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Writing Lower Middle Grade Fiction, Part 2

Hello friends! Welcome to the second installment of blog posts on writing craft: Lower Middle Grade fiction!

Last month, we covered the main qualities and elements of Lower MG as a subcategory of middle grade. You can check out that post HERE. This month, we’re diving into plot beats and how those beats rearrange inside the lower middle grade structure.

When we talk about plot beats, we are not referring to a “fill-in-the-blank” formula for storytelling. What we’re talking about instead is the underlying skeleton within most full-length narratives. You know how regardless of content, every story has a beginning, a middle, and an end? Plot beats work in much the same way. Whether or not authors consciously follow these beats, their stories often hit the same notes in the action as their characters work to overcome obstacles, reach their goals, and change internally in the process.

Unfortunately, I am not an author who can naturally weave these beats into my writing without trying. I have to try. I have to try really hard. Because of this, I’ve done a lot of study on the subject, and the most successful beat skeleton I use combines the beats specified in Blake Snyder’s Save the Cat and Dan Wells’ 7 Point Story Structure.

Here are those beats all listed together:

· Set-up: The main character’s normal world.

· Theme stated: The lesson the main character needs to ultimately learn by the story’s end.

· Catalyst: The big change that sets things in motion.

· Debate: The internal or external conflict questioning the main character’s role in the events incited by the catalyst.

· Break into Act 2: The main character’s irreversible decision to move forward.

· Fun & Games: The main character thrown into action and reaction/ the promise of the premise.

· Pinch #1: The first big problem or hiccup in the main character’s trajectory.

· Midpoint: The point halfway through the story where a change occurs that alters events as well as the main character’s perspective.

· Bad guys close in: The antagonizing forces become more apparent and likely.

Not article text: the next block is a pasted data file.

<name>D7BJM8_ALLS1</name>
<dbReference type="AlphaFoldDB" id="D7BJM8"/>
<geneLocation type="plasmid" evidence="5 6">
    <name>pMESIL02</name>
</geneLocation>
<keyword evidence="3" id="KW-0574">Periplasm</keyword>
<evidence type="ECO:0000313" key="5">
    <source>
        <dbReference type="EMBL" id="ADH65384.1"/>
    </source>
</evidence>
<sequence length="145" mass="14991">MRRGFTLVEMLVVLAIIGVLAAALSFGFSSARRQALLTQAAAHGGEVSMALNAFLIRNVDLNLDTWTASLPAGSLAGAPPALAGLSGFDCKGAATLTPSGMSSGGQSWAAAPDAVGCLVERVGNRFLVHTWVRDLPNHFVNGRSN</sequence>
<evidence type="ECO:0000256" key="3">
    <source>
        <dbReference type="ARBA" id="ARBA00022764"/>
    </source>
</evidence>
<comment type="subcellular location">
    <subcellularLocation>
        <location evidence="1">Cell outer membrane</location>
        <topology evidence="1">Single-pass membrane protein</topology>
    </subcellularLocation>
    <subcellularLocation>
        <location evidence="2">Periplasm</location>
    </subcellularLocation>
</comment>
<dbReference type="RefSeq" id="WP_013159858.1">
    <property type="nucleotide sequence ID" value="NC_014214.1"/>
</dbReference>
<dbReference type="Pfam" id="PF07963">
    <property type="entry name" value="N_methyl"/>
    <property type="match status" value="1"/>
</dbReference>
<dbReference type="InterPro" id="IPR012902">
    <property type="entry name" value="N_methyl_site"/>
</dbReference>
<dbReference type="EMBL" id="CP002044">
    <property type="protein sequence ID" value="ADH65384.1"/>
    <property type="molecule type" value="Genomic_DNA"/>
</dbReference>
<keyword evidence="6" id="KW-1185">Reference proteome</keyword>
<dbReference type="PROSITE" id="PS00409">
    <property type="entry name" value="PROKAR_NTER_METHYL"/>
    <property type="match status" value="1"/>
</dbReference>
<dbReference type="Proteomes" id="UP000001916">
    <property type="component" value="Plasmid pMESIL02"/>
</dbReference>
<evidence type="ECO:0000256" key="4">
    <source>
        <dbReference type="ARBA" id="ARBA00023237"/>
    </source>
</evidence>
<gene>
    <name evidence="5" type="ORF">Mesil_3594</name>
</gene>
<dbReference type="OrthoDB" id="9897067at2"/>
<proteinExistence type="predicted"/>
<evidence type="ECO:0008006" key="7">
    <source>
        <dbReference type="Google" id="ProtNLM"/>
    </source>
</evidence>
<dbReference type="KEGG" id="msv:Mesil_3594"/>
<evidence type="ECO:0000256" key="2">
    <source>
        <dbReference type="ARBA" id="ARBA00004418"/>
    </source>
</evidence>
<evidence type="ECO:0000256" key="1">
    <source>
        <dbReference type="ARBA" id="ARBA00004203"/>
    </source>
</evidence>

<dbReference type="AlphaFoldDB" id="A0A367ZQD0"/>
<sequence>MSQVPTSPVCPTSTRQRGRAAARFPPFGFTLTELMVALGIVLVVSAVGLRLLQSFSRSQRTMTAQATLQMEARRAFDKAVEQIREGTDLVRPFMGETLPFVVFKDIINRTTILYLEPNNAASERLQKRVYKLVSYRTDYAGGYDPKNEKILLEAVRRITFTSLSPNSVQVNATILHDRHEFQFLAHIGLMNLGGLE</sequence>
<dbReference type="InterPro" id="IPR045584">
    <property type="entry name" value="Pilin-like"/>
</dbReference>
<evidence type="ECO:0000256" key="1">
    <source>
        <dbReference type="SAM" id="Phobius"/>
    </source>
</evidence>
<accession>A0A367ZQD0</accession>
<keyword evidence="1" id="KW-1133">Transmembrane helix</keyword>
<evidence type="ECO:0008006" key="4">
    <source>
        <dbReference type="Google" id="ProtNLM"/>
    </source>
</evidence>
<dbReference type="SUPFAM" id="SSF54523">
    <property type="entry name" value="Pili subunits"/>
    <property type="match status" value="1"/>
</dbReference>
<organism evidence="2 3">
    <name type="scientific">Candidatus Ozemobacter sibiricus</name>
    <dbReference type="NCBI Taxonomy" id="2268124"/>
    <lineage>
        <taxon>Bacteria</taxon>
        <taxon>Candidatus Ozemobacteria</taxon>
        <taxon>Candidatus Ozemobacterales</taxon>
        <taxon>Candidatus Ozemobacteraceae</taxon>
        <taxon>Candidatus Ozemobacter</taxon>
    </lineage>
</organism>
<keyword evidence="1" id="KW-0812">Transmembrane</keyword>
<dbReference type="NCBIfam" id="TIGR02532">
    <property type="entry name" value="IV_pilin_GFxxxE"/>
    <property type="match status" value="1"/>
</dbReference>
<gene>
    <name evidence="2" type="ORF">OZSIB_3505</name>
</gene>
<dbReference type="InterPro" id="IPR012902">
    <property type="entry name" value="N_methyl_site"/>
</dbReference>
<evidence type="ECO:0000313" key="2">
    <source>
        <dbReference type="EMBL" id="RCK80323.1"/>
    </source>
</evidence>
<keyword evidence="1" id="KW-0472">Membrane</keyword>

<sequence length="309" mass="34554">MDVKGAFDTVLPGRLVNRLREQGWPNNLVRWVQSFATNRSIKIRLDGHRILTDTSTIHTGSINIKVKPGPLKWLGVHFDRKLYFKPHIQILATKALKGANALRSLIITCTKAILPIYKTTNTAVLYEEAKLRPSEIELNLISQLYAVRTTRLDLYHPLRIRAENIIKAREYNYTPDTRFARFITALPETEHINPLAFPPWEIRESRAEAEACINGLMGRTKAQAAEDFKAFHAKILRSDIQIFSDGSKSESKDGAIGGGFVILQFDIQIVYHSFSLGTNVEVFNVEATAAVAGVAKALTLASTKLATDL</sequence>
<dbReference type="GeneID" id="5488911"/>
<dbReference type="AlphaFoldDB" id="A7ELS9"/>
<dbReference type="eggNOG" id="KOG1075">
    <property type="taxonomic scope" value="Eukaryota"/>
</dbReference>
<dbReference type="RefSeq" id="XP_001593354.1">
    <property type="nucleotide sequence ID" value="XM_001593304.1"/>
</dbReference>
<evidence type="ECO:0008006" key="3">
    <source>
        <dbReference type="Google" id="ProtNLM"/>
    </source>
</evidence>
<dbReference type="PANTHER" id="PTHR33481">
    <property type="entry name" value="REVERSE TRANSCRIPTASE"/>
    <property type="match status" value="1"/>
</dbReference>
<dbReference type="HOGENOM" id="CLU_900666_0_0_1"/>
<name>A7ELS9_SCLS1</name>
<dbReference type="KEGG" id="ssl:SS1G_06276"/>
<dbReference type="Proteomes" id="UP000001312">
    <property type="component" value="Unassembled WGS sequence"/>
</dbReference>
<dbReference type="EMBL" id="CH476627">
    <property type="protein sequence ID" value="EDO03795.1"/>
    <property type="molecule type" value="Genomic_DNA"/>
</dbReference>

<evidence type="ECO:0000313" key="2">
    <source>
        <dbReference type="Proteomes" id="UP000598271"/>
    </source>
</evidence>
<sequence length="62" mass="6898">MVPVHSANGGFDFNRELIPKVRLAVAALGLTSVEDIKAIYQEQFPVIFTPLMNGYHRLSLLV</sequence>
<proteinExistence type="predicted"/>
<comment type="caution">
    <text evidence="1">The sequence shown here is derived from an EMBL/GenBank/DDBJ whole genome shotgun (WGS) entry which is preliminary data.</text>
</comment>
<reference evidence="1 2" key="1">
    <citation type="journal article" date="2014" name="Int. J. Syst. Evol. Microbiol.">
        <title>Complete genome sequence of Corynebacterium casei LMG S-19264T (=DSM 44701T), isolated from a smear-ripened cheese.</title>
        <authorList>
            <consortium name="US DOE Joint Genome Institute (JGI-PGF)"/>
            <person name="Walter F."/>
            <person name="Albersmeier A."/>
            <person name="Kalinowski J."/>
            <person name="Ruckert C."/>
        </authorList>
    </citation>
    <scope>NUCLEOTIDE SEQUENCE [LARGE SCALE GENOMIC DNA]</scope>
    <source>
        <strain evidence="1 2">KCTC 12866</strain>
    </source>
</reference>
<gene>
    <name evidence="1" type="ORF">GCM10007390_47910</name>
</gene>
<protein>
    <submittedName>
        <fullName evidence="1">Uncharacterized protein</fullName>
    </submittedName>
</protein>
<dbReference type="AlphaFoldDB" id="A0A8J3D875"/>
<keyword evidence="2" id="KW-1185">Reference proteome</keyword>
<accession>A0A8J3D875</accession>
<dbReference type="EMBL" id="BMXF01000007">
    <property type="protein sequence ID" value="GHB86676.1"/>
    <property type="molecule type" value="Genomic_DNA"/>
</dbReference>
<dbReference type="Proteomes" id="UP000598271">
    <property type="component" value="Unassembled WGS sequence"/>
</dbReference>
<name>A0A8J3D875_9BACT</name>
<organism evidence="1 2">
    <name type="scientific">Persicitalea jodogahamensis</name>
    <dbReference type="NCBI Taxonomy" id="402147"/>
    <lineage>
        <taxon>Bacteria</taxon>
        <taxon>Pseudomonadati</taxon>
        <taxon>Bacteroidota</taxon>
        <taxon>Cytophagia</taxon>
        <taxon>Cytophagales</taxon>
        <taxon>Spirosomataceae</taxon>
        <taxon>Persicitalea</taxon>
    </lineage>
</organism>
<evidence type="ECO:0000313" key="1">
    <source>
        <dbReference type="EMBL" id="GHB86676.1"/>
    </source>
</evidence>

· Pinch #2: The second big problem that presses the main character into a corner.

· All is lost: The main character becomes tangled in failed plans and caught by their antagonistic forces.

· Dark night of the soul: The main character self-examines how their failure to learn their internal lesson has led to the present external circumstances.

· Resolution: The main character changes internally and triumphs over their external circumstances in the form that best suits the overall theme of the story.

Knowing these beats is highly important when it comes to sitting down to plan out or pen a full-length manuscript. Equally important is knowing where these beats typically occur in the narrative to keep the audience engaged throughout.

Here is the typical placement of said beats:

· Set-up 0-10%

· Theme stated 5%

· Catalyst 10-12%

· Debate 12-20%

· Break into Act 2 20-25%

· Fun & Games 25-50%

· Pinch #1 33-27%

· Midpoint 50%

· Bad guys close in 50-75%

· Pinch #2 62-66%

· All is lost 75%

· Dark night of the soul 80%

· Climax 88%

· Resolution 90-100%

Now, there are many other plotting-based writers out there who prefer other skeleton breakdowns of narrative action. This is just the skeleton I most prefer when outlining and drafting. I’ve drafted at least five middle grade manuscripts using this structure, and in general the placement and order of the beats fall naturally in the story I want to tell.

However, that is not the case with the Daredevils series.

As a lower middle grade narrative, one thing I quickly realized when drafting was that I needed to both alter the tone of some of these beats, as well as allow for additional wiggle room in where they fall.

For instance, rather than place beats at specific percentage points in the manuscript, I use the chapter structure of the Daredevils series to guide me. You will find, once you have Books 1, 2, and 3 in your possession, that all three have exactly eighteen chapters. This was done on purpose, to help keep me structured and consistent in writing the series.

Whenever I sit down to outline and/or draft a new Daredevils book, I break up the beats into chapter sections. I know that the first four chapters must accomplish the following: firmly establish the main character’s perspective, introduce the main character’s home life and family dynamics, hint at a problem the main character is facing, and allow the main character to come up with a goal to overcome said problem.

I use other chapters as milestones in the writing process. Chapter five often depicts the main character making an irreversible decision to resolve their problem. Chapter six usually presents another problem, or pinch point, for the main character to overcome.

Because there are an even number of chapters, I am always mindful about the action shifting in chapter nine, or sometimes chapter ten.